NAY PYI TAW – Economic Ministers of Association of Southeast Asian Nations (ASEAN), high-level United States Government representatives, and business leaders from the United States and ASEAN gathered at a one-day ASEAN-US Business Summit in Nay Pyi Taw, Myanmar, to discuss regional policies to support small and medium-sized enterprise (SME) development.
“We are all here today because we believe in the power of economic engagement and regional integration to change the lives in our countries for the better, from Mandalay to Milwaukee, said U.S. Trade Representative Michael Froman as he provided welcoming remarks. “To realize this region’s full economic potential, we must do more to connect ASEAN’s small businesses with global markets.”
The United States Trade Representative and the U.S. Agency for International Development (USAID) worked with the Ministry of National Planning and Economic Development in Myanmar, the Chair of ASEAN in 2014, to hold this Second Business Summit, with the support of ASEAN and U.S. business organizations.
Small and medium-sized enterprises are the backbone of the ASEAN economy, accounting for more than 96 percent of all enterprises and for between 50 to 95 percent of all employment in many ASEAN Member States. With markets and trade increasingly shaped by global value chains, small and large businesses seek to form fruitful partnerships that will support their growth in regional and global markets.
“ASEAN is establishing the ASEAN Economic Community by 2015, we are also committed to being fully integrated into the global economy,” Union Minister for National Planning and Economic Development, Dr. Kan Zaw elaborated in his remarks. “As SMEs have been instrumental to this region’s economic integration, ASEAN Member States must promote SME development as a key mechanism for increasing growth, reducing poverty and improving equity. I am pleased to see so many representatives from Myanmar SMEs here today as they seek to engage further in regional and international markets.”
Business representatives from the ASEAN Business Advisory Council, US-ASEAN Business Council and the U.S. Chamber of Commerce discussed with ASEAN and U.S. government officials what SMEs need to be able to contribute to rapid growth in the region and to connect to global markets. The dialogue raised ideas to improve the regulatory environment and to improve access to technology and innovation for small businesses. These recommendations were then shared in discussions between the United States Trade Representative, U.S. businesses and the ASEAN Economic Ministers later in the day.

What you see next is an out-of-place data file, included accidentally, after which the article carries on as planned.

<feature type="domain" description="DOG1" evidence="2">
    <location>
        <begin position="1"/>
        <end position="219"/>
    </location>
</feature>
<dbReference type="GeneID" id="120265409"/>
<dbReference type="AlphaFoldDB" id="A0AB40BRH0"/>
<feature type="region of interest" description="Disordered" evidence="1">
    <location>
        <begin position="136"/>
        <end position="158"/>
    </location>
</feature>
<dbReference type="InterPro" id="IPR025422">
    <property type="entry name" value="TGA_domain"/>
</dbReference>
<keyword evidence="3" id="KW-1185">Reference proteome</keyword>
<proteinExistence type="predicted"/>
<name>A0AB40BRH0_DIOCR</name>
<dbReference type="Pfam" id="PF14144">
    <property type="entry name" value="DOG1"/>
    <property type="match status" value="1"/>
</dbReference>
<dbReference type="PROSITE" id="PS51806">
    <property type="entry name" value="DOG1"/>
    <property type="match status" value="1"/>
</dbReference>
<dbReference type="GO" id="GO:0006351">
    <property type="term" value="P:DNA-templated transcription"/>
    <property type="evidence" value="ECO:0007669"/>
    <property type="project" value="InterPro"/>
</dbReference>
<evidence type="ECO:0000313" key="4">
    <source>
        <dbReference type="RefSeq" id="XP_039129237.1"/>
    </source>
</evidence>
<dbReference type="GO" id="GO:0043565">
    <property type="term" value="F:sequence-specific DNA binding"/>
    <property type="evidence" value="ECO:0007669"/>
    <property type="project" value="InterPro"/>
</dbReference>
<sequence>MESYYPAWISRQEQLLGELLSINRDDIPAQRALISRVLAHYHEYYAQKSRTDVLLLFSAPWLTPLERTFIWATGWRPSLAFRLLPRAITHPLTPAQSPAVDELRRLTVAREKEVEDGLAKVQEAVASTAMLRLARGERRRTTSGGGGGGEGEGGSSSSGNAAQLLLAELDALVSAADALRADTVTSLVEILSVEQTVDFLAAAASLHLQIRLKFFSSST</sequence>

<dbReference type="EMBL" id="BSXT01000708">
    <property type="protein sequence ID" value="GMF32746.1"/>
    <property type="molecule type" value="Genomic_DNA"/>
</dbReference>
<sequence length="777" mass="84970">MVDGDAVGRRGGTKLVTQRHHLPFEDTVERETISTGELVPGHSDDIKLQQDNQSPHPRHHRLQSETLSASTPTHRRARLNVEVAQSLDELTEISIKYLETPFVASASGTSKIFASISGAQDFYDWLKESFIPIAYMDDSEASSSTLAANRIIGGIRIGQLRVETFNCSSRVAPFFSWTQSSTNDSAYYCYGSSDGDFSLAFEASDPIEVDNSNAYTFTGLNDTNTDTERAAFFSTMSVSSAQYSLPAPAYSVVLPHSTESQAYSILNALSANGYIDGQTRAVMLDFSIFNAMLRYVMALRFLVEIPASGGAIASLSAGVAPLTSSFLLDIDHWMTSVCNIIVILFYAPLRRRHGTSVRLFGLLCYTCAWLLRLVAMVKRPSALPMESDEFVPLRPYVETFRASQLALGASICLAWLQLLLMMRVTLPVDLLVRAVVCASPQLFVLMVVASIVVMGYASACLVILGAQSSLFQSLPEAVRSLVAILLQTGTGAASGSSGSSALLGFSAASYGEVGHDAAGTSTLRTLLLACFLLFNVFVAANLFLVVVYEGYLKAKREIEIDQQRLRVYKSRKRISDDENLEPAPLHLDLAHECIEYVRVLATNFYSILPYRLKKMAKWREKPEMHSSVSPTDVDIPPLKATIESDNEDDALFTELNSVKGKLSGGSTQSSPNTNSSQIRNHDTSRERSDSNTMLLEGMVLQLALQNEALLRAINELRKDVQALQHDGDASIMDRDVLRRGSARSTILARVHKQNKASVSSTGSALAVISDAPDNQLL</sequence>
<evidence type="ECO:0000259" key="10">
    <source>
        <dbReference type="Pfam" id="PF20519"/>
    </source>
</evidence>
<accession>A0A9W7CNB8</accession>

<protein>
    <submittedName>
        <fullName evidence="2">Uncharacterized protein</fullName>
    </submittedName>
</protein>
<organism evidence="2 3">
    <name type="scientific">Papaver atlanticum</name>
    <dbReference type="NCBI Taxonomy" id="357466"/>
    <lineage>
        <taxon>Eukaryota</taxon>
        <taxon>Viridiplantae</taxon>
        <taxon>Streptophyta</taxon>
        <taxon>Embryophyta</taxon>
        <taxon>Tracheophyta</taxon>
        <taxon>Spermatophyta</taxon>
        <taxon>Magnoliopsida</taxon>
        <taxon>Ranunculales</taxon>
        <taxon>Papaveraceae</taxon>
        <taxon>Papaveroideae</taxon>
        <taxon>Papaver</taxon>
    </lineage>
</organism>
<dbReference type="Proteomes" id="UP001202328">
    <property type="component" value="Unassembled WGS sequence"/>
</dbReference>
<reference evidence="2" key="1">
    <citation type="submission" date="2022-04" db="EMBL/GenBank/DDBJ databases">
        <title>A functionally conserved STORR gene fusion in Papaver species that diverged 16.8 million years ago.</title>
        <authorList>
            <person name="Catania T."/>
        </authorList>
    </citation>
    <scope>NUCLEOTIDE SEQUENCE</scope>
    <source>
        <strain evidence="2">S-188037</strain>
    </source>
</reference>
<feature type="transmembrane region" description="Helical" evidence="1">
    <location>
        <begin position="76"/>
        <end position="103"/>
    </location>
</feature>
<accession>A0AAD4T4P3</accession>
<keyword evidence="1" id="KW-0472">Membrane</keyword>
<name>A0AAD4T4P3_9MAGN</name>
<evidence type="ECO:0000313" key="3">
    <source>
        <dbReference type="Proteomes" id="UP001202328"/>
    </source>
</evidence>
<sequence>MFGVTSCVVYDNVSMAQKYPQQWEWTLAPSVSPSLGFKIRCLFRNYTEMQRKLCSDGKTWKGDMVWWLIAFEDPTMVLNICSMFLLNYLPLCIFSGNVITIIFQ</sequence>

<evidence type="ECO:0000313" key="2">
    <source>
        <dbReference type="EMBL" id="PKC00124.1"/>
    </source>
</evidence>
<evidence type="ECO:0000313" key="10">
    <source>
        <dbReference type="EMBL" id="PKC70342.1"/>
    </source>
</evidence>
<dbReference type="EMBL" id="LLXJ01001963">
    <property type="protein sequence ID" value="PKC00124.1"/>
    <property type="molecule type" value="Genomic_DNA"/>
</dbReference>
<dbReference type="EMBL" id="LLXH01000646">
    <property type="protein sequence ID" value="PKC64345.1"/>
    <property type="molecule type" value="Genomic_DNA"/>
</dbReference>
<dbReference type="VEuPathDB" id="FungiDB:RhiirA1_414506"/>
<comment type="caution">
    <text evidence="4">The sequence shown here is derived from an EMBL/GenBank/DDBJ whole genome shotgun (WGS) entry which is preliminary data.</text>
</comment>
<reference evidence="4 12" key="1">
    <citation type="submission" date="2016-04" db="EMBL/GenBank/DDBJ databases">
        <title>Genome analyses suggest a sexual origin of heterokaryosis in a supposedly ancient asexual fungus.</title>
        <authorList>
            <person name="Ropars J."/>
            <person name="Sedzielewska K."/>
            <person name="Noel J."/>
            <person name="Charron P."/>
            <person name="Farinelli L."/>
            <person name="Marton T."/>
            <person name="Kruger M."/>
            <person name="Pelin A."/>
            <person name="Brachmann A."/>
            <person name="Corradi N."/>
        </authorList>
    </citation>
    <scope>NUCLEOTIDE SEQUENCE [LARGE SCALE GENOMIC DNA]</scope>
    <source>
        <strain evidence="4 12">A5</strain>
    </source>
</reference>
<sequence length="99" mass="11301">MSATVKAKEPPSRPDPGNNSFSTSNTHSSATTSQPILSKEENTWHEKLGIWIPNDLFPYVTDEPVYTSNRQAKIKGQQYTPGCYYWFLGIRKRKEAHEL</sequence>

Ambassador Charles Rivkin, U.S. Assistant Secretary of State for Economics and Business Affairs, said in his closing remarks, “It has been so encouraging to be a part of this Summit, which ties in so well with Secretary Kerry’s philosophy that economic policy is foreign policy.”
The Business Summit included the launch of a report that provides recommendations for creating an improved environment for small business development in ASEAN. The report was jointly prepared by US-ASEAN Business Council and the U.S. Agency for International Development (USAID) ASEAN Connectivity through Trade and Investment program.
“The US-ASEAN Business Council, through its ASEAN Committee led by Procter & Gamble, UPS, HP, GE, and Microsoft, will continue to expand support for SMEs in ASEAN,” said Council President Alexander Feldman. “Further, ASEAN SMEs are critical to the success of the ASEAN Economic Community and are future partners, suppliers and customers of American companies in Southeast Asia.”
The event highlighted the work of the US-ASEAN Business Alliance for Competitive SMEs. This Alliance combines the expertise and resources of USAID and major U.S. corporations through the US-ASEAN Business Council to help SMEs in ASEAN boost their competitiveness in domestic markets and take better advantage of opportunities provided by the ASEAN Economic Community.